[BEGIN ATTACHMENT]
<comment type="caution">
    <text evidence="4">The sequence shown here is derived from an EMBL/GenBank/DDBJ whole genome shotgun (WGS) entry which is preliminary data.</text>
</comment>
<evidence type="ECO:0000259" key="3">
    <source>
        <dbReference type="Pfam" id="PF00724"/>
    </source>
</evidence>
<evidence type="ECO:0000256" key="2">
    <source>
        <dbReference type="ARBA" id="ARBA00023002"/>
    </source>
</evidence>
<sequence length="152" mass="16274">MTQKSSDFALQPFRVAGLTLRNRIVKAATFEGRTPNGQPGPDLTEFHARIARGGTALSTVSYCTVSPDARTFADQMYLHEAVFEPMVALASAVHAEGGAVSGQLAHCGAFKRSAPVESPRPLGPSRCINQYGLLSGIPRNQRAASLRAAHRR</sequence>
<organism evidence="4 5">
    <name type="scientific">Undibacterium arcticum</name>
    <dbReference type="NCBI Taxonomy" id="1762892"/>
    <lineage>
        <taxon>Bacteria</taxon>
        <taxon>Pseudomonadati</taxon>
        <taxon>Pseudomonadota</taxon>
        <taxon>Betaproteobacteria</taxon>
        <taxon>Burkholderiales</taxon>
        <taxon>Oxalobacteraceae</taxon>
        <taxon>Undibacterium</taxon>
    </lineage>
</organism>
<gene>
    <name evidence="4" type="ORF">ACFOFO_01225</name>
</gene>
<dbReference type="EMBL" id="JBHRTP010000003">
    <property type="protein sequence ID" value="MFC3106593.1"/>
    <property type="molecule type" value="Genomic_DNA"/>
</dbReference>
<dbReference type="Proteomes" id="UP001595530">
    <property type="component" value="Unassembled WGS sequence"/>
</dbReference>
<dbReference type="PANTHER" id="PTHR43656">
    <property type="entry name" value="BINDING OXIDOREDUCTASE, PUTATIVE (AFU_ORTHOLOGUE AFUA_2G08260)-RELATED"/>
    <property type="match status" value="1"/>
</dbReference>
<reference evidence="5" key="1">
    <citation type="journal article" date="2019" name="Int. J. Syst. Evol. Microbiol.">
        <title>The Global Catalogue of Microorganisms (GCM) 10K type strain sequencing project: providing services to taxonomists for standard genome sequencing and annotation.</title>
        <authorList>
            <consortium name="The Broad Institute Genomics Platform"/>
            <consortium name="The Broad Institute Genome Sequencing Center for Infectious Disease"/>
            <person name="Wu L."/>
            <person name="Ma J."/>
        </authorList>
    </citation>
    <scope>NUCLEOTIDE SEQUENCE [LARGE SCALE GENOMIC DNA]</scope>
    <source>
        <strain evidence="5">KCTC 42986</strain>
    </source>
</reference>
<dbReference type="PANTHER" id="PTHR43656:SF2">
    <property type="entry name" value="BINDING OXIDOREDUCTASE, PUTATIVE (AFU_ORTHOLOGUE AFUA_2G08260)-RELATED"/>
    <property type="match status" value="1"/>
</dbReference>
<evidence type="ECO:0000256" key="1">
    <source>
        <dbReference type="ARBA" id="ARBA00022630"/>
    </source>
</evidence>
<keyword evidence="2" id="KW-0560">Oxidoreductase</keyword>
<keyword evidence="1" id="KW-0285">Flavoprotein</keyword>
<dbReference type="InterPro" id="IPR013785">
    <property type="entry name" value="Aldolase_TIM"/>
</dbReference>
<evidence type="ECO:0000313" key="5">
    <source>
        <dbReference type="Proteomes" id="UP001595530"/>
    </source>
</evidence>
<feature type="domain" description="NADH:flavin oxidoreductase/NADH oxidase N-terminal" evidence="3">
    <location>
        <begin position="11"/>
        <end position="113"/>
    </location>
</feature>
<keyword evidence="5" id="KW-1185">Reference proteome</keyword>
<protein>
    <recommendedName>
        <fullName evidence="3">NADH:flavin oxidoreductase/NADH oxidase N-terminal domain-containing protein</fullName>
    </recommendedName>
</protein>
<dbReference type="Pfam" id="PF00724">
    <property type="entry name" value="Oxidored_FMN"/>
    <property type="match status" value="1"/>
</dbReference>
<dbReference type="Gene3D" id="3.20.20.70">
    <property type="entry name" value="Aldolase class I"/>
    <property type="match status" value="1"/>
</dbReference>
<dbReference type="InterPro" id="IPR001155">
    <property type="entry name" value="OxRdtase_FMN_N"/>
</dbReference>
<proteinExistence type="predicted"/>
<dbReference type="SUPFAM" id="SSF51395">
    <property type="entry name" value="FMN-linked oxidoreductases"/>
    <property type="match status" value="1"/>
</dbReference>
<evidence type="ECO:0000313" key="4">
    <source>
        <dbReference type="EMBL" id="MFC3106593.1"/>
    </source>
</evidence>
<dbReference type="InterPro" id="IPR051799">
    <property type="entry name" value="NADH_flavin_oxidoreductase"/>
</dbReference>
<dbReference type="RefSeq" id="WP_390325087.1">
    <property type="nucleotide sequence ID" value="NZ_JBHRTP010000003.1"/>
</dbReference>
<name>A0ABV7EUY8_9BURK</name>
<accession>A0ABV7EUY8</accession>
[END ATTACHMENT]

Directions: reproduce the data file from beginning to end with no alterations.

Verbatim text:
<comment type="caution">
    <text evidence="4">The sequence shown here is derived from an EMBL/GenBank/DDBJ whole genome shotgun (WGS) entry which is preliminary data.</text>
</comment>
<evidence type="ECO:0000259" key="3">
    <source>
        <dbReference type="Pfam" id="PF00724"/>
    </source>
</evidence>
<evidence type="ECO:0000256" key="2">
    <source>
        <dbReference type="ARBA" id="ARBA00023002"/>
    </source>
</evidence>
<sequence length="152" mass="16274">MTQKSSDFALQPFRVAGLTLRNRIVKAATFEGRTPNGQPGPDLTEFHARIARGGTALSTVSYCTVSPDARTFADQMYLHEAVFEPMVALASAVHAEGGAVSGQLAHCGAFKRSAPVESPRPLGPSRCINQYGLLSGIPRNQRAASLRAAHRR</sequence>
<organism evidence="4 5">
    <name type="scientific">Undibacterium arcticum</name>
    <dbReference type="NCBI Taxonomy" id="1762892"/>
    <lineage>
        <taxon>Bacteria</taxon>
        <taxon>Pseudomonadati</taxon>
        <taxon>Pseudomonadota</taxon>
        <taxon>Betaproteobacteria</taxon>
        <taxon>Burkholderiales</taxon>
        <taxon>Oxalobacteraceae</taxon>
        <taxon>Undibacterium</taxon>
    </lineage>
</organism>
<gene>
    <name evidence="4" type="ORF">ACFOFO_01225</name>
</gene>
<dbReference type="EMBL" id="JBHRTP010000003">
    <property type="protein sequence ID" value="MFC3106593.1"/>
    <property type="molecule type" value="Genomic_DNA"/>
</dbReference>
<dbReference type="Proteomes" id="UP001595530">
    <property type="component" value="Unassembled WGS sequence"/>
</dbReference>
<dbReference type="PANTHER" id="PTHR43656">
    <property type="entry name" value="BINDING OXIDOREDUCTASE, PUTATIVE (AFU_ORTHOLOGUE AFUA_2G08260)-RELATED"/>
    <property type="match status" value="1"/>
</dbReference>
<reference evidence="5" key="1">
    <citation type="journal article" date="2019" name="Int. J. Syst. Evol. Microbiol.">
        <title>The Global Catalogue of Microorganisms (GCM) 10K type strain sequencing project: providing services to taxonomists for standard genome sequencing and annotation.</title>
        <authorList>
            <consortium name="The Broad Institute Genomics Platform"/>
            <consortium name="The Broad Institute Genome Sequencing Center for Infectious Disease"/>
            <person name="Wu L."/>
            <person name="Ma J."/>
        </authorList>
    </citation>
    <scope>NUCLEOTIDE SEQUENCE [LARGE SCALE GENOMIC DNA]</scope>
    <source>
        <strain evidence="5">KCTC 42986</strain>
    </source>
</reference>
<dbReference type="PANTHER" id="PTHR43656:SF2">
    <property type="entry name" value="BINDING OXIDOREDUCTASE, PUTATIVE (AFU_ORTHOLOGUE AFUA_2G08260)-RELATED"/>
    <property type="match status" value="1"/>
</dbReference>
<evidence type="ECO:0000256" key="1">
    <source>
        <dbReference type="ARBA" id="ARBA00022630"/>
    </source>
</evidence>
<keyword evidence="2" id="KW-0560">Oxidoreductase</keyword>
<keyword evidence="1" id="KW-0285">Flavoprotein</keyword>
<dbReference type="InterPro" id="IPR013785">
    <property type="entry name" value="Aldolase_TIM"/>
</dbReference>
<evidence type="ECO:0000313" key="5">
    <source>
        <dbReference type="Proteomes" id="UP001595530"/>
    </source>
</evidence>
<feature type="domain" description="NADH:flavin oxidoreductase/NADH oxidase N-terminal" evidence="3">
    <location>
        <begin position="11"/>
        <end position="113"/>
    </location>
</feature>
<keyword evidence="5" id="KW-1185">Reference proteome</keyword>
<protein>
    <recommendedName>
        <fullName evidence="3">NADH:flavin oxidoreductase/NADH oxidase N-terminal domain-containing protein</fullName>
    </recommendedName>
</protein>
<dbReference type="Pfam" id="PF00724">
    <property type="entry name" value="Oxidored_FMN"/>
    <property type="match status" value="1"/>
</dbReference>
<dbReference type="Gene3D" id="3.20.20.70">
    <property type="entry name" value="Aldolase class I"/>
    <property type="match status" value="1"/>
</dbReference>
<dbReference type="InterPro" id="IPR001155">
    <property type="entry name" value="OxRdtase_FMN_N"/>
</dbReference>
<proteinExistence type="predicted"/>
<dbReference type="SUPFAM" id="SSF51395">
    <property type="entry name" value="FMN-linked oxidoreductases"/>
    <property type="match status" value="1"/>
</dbReference>
<evidence type="ECO:0000313" key="4">
    <source>
        <dbReference type="EMBL" id="MFC3106593.1"/>
    </source>
</evidence>
<dbReference type="InterPro" id="IPR051799">
    <property type="entry name" value="NADH_flavin_oxidoreductase"/>
</dbReference>
<dbReference type="RefSeq" id="WP_390325087.1">
    <property type="nucleotide sequence ID" value="NZ_JBHRTP010000003.1"/>
</dbReference>
<name>A0ABV7EUY8_9BURK</name>
<accession>A0ABV7EUY8</accession>